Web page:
How a Bankruptcy Filing Affects Personal Injury Claims
Legally Reviewed and Edited by: Terry Cochran
In today’s economy, bankruptcy filings could soon be on the rise. Bankruptcy filings can have profound effects on your life and also impact any personal injury claims.
With any bankruptcy filing, you are required to disclose personal injury claims, whether you have filed a claim or not yet. Throughout the bankruptcy process, you must continually provide updates until the bankruptcy case is dismissed.
Accident claims and lawsuits are recognized as assets, and as such, are included in a bankruptcy. However, the effect will largely depend on whether you file for Chapter 7 or Chapter 13 Bankruptcy.
Chapter 7 Bankruptcy Filing
Overall, Chapter 7 bankruptcy filings are the most common per year in Michigan.
Filing for Chapter 7 Bankruptcy encompasses your entire estate, which is then liquidated. Along with this, the majority of your debts are discharged. A trustee will be appointed as the administrator of your bankruptcy estate.
If the date of your accident, for which you plan to file a personal injury claim, is prior to your filing for bankruptcy, the trustee is in charge of your personal injury case.
On the other hand, if the accident occurs after you have filed for Chapter 7 Bankruptcy, the personal injury case is yours alone. The bankruptcy trustee will not be involved, and your personal injury attorney can find the best solution based on your case.
Chapter 13 Bankruptcy Filing
In filing for a Chapter 13 Bankruptcy, you are asking for a reorganization. This type of filing is usually for those with a steady income needing to restructure their finances. Again, a trustee is appointed as the administrator of the estate.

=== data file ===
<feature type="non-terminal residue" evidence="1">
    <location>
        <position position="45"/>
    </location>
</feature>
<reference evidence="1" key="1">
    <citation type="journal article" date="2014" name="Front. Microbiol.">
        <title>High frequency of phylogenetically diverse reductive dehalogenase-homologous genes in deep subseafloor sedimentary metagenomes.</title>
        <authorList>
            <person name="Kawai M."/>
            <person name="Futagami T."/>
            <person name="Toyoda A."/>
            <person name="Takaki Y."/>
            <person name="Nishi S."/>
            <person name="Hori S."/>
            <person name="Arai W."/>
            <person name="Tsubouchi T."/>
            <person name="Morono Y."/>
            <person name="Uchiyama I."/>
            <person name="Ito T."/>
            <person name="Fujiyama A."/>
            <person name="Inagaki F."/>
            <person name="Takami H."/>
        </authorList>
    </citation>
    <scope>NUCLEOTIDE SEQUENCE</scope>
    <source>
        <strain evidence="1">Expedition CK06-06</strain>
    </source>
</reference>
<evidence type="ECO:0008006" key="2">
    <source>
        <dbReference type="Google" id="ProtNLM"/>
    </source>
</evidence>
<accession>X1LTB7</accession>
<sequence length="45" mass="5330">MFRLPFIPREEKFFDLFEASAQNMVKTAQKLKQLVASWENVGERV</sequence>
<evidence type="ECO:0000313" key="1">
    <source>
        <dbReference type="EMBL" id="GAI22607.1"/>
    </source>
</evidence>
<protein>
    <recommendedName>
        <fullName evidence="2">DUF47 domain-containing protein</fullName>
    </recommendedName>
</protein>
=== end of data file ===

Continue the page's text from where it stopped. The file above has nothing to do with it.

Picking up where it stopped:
A debt payment plan is created, with debts being paid out of future disposable income, usually within a three to five-year timeframe. This does not affect property owned by the filer.
The debt payment plan may include all debts or just some of them. Once the payment plan is completed, most of the outstanding debt is discharged.
For a Chapter 13 Bankruptcy filing, it doesn’t matter whether the accident occurred before or after its filing. The personal injury case is yours, and your accident attorney’s to oversee. The only caveat is that the court and the trustee will need to approve any settlement you receive.
To File Or Not To File
If possible, avoid filing for bankruptcy if you’ve suffered a personal injury. Otherwise, it becomes part of the bankruptcy estate, and you lose full decision-making authority when it comes to the value and settlement of your case. With the trustee’s focus on paying off creditors first and foremost, the settlement amount may be less than you deserve.
Talk with Our Experienced Personal Injury Attorneys Today
If you’ve suffered a personal injury and are conflicted about whether to file for bankruptcy, contact our personal injury attorneys at Cochran, Kroll & Associates, P.C. for confident legal advice. Schedule a free consultation by calling 866-MICH-LAW.
Disclaimer : The information provided is general and not for legal advice. The blogs are not intended to provide legal counsel and no attorney-client relationship is created nor intended.